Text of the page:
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Power Under Pressure (The Society of Steam) Paperback


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Frequently Bought Together

Power Under Pressure (The Society of Steam) + The Society of Steam Book Two: Hearts of Smoke and Steam + The Falling Machine (The Society of Steam)
Price for all three: $43.80

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Product Details

  • Series: The Society of Steam (Book 3)
  • Paperback: 390 pages
  • Publisher: Pyr (January 8, 2013)
  • Language: English
  • ISBN-10: 1616146966
  • ISBN-13: 978-1616146962
  • Product Dimensions: 9 x 6 x 1 inches
  • Shipping Weight: 13.6 ounces (View shipping rates and policies)
  • Average Customer Review: 4.0 out of 5 stars  See all reviews (7 customer reviews)
  • Amazon Best Sellers Rank: #814,829 in Books (See Top 100 in Books)

Editorial Reviews

Review

Praise for The Society of Steam:

"Written with the sort of breathless, excited narration you'd expect from a Victorian adventure novel. . . . A damn fun read."
- io9

"The Falling Machine is quite simply the coolest steampunk superhero book I've ever read. . . . Imagine if Gangs of New York had been directed by Jules Verne, instead of Martin Scorsese, [and] you're probably not too far off."
- Portland Book Review

"If Stan Lee had lived in the 1880s, this is the book he would have written-steampunk superheroes."
- Clay and Susan Griffith, authors of the Vampire Empire trilogy

"After the breathless beginning, the book keeps moving fast and furious, and it delivers. . . . Highly recommended for any steampunk lover."
- Fantasy Book Critic

About the Author

Andrew Mayer currently lives high atop Potrero Hill in San Francisco, California. He often stares out across the city and wonders just how it is that no matter how far he goes he always ends up back here.
 
When he isn't dreaming up new worlds of his own, he works as a Digital Media Strategist, helping people to create and recreate their own interactive realities.

More About the Author

Andrew Mayer currently lives high atop Potrero Hill in San Francisco, California. He often stares out across the city and wonders just how it is that no matter how far he goes he always ends up back here.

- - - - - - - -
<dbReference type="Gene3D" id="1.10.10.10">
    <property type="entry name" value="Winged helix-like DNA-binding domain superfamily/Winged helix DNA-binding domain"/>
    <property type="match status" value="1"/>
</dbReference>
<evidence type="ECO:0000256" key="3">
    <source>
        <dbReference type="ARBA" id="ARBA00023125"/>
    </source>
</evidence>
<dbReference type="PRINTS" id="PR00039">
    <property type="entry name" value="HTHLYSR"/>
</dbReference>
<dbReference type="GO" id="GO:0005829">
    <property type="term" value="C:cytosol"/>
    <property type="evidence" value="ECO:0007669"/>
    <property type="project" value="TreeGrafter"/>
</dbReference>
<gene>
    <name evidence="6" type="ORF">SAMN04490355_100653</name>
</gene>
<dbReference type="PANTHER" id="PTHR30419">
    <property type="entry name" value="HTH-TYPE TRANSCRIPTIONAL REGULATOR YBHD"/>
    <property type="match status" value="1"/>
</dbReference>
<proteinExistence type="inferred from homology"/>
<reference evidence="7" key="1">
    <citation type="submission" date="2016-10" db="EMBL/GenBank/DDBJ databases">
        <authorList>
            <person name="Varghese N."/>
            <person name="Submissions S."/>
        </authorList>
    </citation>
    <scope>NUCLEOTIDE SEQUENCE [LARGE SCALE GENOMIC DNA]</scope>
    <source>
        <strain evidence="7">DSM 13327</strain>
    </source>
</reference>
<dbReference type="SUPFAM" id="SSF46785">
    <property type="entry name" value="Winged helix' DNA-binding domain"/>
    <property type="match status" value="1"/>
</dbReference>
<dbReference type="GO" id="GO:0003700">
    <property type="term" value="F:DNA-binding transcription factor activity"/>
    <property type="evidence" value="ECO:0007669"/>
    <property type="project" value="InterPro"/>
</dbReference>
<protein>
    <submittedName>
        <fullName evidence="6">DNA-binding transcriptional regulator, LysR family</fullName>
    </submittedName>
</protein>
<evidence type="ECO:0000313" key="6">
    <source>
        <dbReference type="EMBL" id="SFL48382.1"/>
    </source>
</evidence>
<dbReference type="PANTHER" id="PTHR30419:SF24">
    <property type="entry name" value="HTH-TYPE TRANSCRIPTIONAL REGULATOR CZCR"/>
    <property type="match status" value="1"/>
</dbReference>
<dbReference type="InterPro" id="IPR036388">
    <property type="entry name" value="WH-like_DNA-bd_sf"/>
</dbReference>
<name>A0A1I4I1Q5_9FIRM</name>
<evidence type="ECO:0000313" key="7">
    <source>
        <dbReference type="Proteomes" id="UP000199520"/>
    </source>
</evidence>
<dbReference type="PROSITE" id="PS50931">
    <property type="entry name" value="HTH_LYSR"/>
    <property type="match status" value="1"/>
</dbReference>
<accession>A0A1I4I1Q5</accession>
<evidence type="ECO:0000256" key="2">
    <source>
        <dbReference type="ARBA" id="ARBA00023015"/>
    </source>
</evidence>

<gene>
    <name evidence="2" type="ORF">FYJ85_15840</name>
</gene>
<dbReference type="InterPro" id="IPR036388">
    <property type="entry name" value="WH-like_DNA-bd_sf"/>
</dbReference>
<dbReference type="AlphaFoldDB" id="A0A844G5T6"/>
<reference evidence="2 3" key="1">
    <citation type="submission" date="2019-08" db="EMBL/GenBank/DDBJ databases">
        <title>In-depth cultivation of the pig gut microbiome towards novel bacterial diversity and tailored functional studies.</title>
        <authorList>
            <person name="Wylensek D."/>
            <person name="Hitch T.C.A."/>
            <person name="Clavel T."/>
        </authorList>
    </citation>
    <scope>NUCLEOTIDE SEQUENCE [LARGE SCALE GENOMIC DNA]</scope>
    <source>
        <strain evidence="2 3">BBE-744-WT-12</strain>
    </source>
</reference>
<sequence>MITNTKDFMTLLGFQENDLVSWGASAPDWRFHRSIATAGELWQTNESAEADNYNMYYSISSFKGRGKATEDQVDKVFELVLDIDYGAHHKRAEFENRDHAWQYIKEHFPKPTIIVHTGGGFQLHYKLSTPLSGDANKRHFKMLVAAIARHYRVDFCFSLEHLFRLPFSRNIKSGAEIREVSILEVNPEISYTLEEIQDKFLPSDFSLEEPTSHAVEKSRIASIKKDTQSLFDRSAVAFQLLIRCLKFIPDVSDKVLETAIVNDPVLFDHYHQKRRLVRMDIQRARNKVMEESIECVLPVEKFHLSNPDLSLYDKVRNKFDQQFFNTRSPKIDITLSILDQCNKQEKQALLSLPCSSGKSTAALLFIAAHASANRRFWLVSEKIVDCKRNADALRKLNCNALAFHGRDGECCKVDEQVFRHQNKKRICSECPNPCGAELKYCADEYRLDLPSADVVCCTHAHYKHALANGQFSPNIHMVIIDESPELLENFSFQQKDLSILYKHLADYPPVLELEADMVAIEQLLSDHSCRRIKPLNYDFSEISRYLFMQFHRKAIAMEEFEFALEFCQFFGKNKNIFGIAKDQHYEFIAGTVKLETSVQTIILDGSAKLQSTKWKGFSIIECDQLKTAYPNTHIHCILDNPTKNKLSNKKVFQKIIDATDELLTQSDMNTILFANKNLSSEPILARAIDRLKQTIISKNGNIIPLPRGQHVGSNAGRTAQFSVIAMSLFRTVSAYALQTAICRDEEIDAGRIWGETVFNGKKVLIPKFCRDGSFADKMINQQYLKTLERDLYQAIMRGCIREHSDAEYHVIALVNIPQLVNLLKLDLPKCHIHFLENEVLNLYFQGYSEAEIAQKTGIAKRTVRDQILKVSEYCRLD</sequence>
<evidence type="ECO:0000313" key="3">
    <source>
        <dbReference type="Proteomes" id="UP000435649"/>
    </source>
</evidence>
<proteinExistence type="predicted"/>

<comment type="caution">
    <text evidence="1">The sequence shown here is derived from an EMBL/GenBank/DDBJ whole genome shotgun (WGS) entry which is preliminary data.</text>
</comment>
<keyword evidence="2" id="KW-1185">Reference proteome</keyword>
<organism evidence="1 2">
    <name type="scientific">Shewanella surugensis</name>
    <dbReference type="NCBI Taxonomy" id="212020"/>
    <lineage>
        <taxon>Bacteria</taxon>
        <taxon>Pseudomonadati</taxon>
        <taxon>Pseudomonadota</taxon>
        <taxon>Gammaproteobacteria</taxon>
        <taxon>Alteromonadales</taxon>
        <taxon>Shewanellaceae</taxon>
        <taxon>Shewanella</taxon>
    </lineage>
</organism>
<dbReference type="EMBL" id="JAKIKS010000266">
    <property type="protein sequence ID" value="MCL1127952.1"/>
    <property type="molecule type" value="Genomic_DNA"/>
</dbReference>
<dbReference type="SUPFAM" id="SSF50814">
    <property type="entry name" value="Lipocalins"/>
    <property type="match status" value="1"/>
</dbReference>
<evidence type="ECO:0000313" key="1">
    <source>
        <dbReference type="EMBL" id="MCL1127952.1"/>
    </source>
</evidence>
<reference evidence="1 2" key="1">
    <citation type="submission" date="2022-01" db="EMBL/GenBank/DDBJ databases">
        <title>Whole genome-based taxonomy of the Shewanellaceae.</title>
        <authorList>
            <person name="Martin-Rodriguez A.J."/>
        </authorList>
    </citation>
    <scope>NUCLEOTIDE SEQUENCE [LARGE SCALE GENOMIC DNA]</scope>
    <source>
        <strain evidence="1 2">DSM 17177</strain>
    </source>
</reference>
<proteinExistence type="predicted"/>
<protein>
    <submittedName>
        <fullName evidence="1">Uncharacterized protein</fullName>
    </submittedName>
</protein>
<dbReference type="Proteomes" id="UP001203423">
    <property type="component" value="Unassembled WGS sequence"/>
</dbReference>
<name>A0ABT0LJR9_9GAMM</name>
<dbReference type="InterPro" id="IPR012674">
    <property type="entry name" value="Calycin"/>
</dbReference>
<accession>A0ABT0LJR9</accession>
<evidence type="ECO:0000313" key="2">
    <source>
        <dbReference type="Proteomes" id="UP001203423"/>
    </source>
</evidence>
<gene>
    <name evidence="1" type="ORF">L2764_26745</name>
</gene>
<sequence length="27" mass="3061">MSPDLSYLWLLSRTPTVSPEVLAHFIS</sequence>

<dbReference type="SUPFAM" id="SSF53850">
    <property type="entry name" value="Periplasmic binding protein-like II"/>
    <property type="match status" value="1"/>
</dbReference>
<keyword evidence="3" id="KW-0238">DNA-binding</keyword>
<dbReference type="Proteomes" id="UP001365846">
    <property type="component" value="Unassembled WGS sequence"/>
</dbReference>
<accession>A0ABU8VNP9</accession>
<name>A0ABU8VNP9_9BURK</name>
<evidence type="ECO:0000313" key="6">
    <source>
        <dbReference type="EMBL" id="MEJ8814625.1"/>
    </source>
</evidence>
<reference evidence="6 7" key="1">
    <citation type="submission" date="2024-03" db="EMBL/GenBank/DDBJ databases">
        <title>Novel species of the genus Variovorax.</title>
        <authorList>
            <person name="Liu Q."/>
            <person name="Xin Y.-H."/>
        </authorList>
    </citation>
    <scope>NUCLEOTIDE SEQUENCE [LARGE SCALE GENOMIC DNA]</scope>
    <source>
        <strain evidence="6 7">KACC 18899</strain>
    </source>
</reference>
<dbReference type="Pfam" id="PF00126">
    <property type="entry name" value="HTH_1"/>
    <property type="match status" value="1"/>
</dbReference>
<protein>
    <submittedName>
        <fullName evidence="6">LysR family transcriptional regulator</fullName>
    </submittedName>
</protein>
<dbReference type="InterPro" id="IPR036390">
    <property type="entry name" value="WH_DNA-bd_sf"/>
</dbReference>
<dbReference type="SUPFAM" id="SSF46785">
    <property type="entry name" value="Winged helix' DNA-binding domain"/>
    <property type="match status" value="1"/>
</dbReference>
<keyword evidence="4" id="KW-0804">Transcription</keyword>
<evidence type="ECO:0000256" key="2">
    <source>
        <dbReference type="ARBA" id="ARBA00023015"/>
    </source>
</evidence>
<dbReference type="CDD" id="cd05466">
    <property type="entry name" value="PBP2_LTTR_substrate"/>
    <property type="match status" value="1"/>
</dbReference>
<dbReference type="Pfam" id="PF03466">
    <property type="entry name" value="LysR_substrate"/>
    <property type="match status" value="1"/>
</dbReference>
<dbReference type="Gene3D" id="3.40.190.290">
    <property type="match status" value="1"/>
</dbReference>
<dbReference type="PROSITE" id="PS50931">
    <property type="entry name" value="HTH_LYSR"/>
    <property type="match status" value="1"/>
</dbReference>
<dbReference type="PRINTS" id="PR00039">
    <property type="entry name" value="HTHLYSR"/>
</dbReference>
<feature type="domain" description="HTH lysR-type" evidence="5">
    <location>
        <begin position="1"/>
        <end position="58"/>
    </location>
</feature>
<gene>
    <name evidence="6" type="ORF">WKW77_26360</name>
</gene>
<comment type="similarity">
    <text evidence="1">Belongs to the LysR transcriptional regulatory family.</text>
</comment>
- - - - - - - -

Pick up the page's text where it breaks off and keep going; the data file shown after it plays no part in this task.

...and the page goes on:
When he isn't dreaming up new worlds of his own, he works as a Digital Media Strategist, helping people to create and recreate their own interactive realities.

His most recent novel is "Power Under Pressure", the final volume in his Steampunk superhero trilogy, The Society of Steam.

He posts his thoughts on writing and media at www.andrewpmayer.com.

Customer Reviews

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Most Helpful Customer Reviews

2 of 2 people found the following review helpful By Reader on January 11, 2013
Format: Kindle Edition
I've enjoyed the heck out of this series. Love the world, love the characters, always eager to read what happens next. I especially like that the women aren't just cardboard cutouts for the men to save or betray and then save. Men usually don't write women well, but Mayer handles the job skillfully. Nice.
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2 of 2 people found the following review helpful By Harriet Klausner #1 HALL OF FAME on January 8, 2013
Format: Paperback
In New York, the assassination of Sir Dennis Darby on the Brooklyn Bridge by the Automaton devastated the Society of Paragons. Sir Dennis served as the groups' social compass; without his ethical leadership, the Society collapses as individuals chose self-interests over the good of the group.